The Mayo Clinic was recently a target of inaccurate and incomplete reporting by CNN, and while debates of libel, freedom of speech, privacy, and contradictory information will most certainly continue, it is beneficial to examine the response of how Mayo Clinic handled this crisis of scrutiny through social media. Lee Aase with MCSMN wrote “I’m asking your help in correcting the record using the social platforms we all have because of the Social Media Revolution”. Was this a risky move or was it genius?
Within the healthcare sector, millions bring their values to work every day and the art of assessing, preventing, treating and research is practiced. It therefore, stands to reason, that the goal of leveraging of social media in healthcare reaches far beyond vanity analytics; rather understanding who is interacting with whom, segmenting and analyzing conversations for information, and meaningful engagement with stakeholders is the key driver.
Social Media Prepared in Advance
First, it is key to remember that those organizations that have prepared in advance will weather a storm far better and with less damaging impact than those who have not. Mayo Clinic did an excellent job of overriding any hard-wired defensive responses and immediately leveraged their well-developed network. Mayo Clinic has earned the top spot on US News & World Report’s rank of Best Hospitals for the third consecutive year, and consistently dominate social media rankings for sharing best practices and social media strategies.
It is a well understood that building a social media network before needing it, is an imperative preparation for successful crisis communication!
Yes, don’t wait until it rains to build an ark. Add the speed of social media to the mix of any crisis and indeed, it will only take a few seconds to destroy a reputation. After watching this event unfold for days, it is clear that Mayo Clinic is not preparing to fail.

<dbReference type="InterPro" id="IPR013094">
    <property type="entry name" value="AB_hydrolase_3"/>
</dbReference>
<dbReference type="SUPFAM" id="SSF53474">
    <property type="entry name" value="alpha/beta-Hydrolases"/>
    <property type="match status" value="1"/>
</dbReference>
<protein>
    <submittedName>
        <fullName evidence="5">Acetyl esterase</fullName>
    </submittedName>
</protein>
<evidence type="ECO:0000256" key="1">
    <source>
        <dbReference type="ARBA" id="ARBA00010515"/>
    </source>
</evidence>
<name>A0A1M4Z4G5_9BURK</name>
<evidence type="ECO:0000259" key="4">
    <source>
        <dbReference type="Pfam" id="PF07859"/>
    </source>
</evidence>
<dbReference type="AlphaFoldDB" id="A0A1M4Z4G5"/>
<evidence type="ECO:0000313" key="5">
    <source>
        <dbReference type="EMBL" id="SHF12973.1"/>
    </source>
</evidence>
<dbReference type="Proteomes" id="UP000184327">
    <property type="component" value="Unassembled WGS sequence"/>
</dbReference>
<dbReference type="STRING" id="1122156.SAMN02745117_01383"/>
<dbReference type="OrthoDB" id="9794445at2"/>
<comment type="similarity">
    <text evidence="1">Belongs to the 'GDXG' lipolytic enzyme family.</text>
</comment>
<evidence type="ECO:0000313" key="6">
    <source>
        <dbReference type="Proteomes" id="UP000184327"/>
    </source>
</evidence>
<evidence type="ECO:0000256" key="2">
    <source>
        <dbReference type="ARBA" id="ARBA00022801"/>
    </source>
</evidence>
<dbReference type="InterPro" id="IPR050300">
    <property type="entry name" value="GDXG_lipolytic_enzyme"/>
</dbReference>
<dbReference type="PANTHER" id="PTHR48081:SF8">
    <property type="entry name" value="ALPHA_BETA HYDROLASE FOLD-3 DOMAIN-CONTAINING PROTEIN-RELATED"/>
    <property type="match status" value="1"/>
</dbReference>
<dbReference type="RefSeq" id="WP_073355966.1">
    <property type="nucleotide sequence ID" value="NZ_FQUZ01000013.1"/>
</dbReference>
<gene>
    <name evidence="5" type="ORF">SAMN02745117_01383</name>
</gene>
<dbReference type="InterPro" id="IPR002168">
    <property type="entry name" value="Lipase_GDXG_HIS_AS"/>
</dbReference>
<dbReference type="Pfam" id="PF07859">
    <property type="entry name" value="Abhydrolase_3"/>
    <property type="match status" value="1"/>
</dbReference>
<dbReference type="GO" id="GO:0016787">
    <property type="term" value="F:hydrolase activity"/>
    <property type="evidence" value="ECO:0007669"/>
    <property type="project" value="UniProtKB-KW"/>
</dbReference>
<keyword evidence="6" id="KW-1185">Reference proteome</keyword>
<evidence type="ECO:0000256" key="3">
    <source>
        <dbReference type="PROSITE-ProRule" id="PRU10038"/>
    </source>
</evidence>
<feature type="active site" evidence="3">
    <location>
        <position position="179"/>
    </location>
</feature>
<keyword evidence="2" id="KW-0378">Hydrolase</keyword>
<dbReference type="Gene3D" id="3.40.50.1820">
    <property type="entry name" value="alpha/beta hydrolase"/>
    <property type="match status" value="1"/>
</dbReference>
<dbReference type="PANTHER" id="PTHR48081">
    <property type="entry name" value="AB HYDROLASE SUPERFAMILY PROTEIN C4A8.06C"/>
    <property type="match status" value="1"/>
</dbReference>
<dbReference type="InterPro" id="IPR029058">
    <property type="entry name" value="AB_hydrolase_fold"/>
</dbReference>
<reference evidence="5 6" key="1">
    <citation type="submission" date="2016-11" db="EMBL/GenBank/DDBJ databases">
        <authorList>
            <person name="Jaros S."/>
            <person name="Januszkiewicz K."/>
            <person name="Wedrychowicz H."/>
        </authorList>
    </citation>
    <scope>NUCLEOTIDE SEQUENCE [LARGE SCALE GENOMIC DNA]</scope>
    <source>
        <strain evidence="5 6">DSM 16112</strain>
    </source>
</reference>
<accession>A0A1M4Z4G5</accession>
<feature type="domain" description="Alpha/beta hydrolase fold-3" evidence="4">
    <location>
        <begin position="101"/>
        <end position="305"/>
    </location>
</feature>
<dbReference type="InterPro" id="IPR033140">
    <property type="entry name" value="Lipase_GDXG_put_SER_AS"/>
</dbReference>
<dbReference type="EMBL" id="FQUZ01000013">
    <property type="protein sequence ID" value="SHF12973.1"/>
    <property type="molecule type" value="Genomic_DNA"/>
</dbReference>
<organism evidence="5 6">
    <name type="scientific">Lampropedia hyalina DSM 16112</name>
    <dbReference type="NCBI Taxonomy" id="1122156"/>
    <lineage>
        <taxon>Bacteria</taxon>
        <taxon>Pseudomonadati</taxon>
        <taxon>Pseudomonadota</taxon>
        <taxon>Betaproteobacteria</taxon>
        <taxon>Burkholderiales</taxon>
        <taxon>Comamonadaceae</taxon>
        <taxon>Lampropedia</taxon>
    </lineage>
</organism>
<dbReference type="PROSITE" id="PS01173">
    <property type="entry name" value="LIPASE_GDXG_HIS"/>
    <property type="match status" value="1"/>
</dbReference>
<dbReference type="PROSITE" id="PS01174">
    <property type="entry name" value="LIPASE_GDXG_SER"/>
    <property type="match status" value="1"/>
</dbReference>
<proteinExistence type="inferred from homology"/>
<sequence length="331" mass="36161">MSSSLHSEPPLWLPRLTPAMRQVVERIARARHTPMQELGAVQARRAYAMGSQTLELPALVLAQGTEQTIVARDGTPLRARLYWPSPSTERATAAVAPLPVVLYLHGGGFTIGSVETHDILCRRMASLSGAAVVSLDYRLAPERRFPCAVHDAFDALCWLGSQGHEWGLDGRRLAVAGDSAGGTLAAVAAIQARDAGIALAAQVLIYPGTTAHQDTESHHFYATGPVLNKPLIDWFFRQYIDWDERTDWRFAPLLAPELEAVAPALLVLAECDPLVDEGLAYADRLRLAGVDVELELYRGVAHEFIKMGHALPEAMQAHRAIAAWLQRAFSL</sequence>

What is also striking about how Mayo Clinic is handling this crisis is that they are not only focused on protecting their brand, they are focused on their values, and executing targeted message mapping with laser focus.
Social Media as Crisis Communication Tool
This interview with Mayo Clinic News Network reporter Alex Gumbel and Dr. Harper, the executive dean for practice, demonstrates the importance of not only creating strong values, but using them as a pillar during time of intense scrutiny.
With all the facts upon overloaded information, Dr. Harper managed to emphasize that Mayo’s values continue to drive the organization and message mapped with three key points:
- “We will always keep the needs of the patient first”.
- “The core part of our Mayo model of care is a team that keeps a patient at the center and all their interests as the highest priority”.
- “We also keep the safety of our employees as the highest priority, and we take it very seriously.”
Even though blind-sided, Mayo Clinic did not pull their communication strategy together on the fly. Comprehensive crisis communication plans are absolutely necessary in the current citizen journalist landscape. Use the pre-crisis phase wisely, do not underestimate the potential negative impact of one incident.
One step in preparing for a crisis that should not be overlooked is creating different scenarios with corresponding message mapping. Role-playing through a scenario with a crisis management team requires participants to often imagine events that have never happened before, the unexpected. Ask yourself, if your organization could manage being attacked by a major news organization? If inaccurate reporting can happen to Mayo Clinic, it can happen to any healthcare institution.
The difference in a successful outcome comes from the power of preparedness because silence is not OK! And remember, in case of doubt, tell the truth!